CD47 has high levels of expression in malignant cancer cells, which binds to SIRP- α to release the “don't eat me” signal and prevents mononuclear macrophages from phagocytosing the cells. Resistance to drugs and metastases are potential barriers for prostate cancer endocrine therapy. Although immunotherapy for tumors has developed rapidly in the last few decades, its effectiveness in treating prostate cancer is unsatisfactory. Prostate cancer has a high-expression level of CD47. Therefore, a novel approach for potential immunotherapy may be provided by investigating the relationship among CD47 and the infiltration of immune cells in the prostate carcinoma.
The GEPIA database was utilized to compare the abundance of CD47 in malignant tissues with tissues that were normal. Furthermore, the function of CD47 in prostate carcinoma was assessed by CancerSEA. The association among CD47 and the tumor microenvironment was assessed utilizing the TISCH single cell data database. By using TIMER, the connection among CD47 and immunological invasion of prostate cancer was explored. Moreover, macrophages were cocultured with mouse prostate cancer cell RM-1 blocked by CD47 antibody to observe the changes in phagocytosis efficiency in vitro.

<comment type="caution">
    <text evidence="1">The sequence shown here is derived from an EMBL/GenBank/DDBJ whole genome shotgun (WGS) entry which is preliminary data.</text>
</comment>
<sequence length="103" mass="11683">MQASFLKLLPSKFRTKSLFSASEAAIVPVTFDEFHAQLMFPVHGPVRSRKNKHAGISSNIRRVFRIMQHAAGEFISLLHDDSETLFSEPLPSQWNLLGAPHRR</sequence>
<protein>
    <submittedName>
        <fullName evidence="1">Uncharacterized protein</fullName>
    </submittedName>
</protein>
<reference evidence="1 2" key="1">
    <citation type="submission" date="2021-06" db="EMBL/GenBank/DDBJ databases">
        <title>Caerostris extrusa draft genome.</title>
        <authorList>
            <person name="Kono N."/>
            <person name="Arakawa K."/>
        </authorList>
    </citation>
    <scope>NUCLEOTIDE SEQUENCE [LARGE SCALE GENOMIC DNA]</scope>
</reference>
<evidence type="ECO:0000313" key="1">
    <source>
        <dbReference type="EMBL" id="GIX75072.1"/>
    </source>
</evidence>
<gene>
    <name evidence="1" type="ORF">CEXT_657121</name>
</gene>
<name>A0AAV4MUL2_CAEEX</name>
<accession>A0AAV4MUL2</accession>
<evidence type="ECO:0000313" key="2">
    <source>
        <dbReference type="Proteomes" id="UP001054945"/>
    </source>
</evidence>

Expression level of CD47 is upregulated in prostate carcinoma, and it is closely connected with prostate cancer's inadequate immune invasion. CD47 antibody blocking promotes macrophage phagocytosis of RM-1.
Our research demonstrates a closely relationship among CD47 and the immunological microenvironment of prostate cancer, and blocking CD47 can promote macrophages to phagocytosis of prostate cancer cells. Therefore, CD47 may provide novel strategies for potential immunotherapy of prostate cancer.